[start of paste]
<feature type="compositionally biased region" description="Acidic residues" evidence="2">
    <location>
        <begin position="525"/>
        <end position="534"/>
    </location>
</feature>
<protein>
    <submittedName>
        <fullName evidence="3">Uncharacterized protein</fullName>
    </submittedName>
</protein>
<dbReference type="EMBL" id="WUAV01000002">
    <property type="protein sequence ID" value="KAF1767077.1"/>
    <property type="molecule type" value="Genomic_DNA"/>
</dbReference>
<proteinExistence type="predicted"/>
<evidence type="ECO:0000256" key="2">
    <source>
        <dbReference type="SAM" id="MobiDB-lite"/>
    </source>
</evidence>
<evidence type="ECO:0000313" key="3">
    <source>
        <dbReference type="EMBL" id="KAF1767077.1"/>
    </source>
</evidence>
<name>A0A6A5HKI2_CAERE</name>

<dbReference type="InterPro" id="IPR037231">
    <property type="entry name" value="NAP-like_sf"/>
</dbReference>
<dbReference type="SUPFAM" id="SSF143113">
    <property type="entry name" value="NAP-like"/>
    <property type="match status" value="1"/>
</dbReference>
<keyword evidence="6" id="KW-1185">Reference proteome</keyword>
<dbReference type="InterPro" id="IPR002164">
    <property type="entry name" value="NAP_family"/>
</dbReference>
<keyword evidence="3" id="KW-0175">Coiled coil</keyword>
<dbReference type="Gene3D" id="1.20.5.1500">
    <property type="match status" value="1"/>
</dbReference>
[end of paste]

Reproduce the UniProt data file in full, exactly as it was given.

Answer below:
<feature type="compositionally biased region" description="Acidic residues" evidence="2">
    <location>
        <begin position="525"/>
        <end position="534"/>
    </location>
</feature>
<protein>
    <submittedName>
        <fullName evidence="3">Uncharacterized protein</fullName>
    </submittedName>
</protein>
<dbReference type="EMBL" id="WUAV01000002">
    <property type="protein sequence ID" value="KAF1767077.1"/>
    <property type="molecule type" value="Genomic_DNA"/>
</dbReference>
<proteinExistence type="predicted"/>
<evidence type="ECO:0000256" key="2">
    <source>
        <dbReference type="SAM" id="MobiDB-lite"/>
    </source>
</evidence>
<evidence type="ECO:0000313" key="3">
    <source>
        <dbReference type="EMBL" id="KAF1767077.1"/>
    </source>
</evidence>
<name>A0A6A5HKI2_CAERE</name>

<dbReference type="InterPro" id="IPR037231">
    <property type="entry name" value="NAP-like_sf"/>
</dbReference>
<dbReference type="SUPFAM" id="SSF143113">
    <property type="entry name" value="NAP-like"/>
    <property type="match status" value="1"/>
</dbReference>
<keyword evidence="6" id="KW-1185">Reference proteome</keyword>
<dbReference type="InterPro" id="IPR002164">
    <property type="entry name" value="NAP_family"/>
</dbReference>
<keyword evidence="3" id="KW-0175">Coiled coil</keyword>
<dbReference type="Gene3D" id="1.20.5.1500">
    <property type="match status" value="1"/>
</dbReference>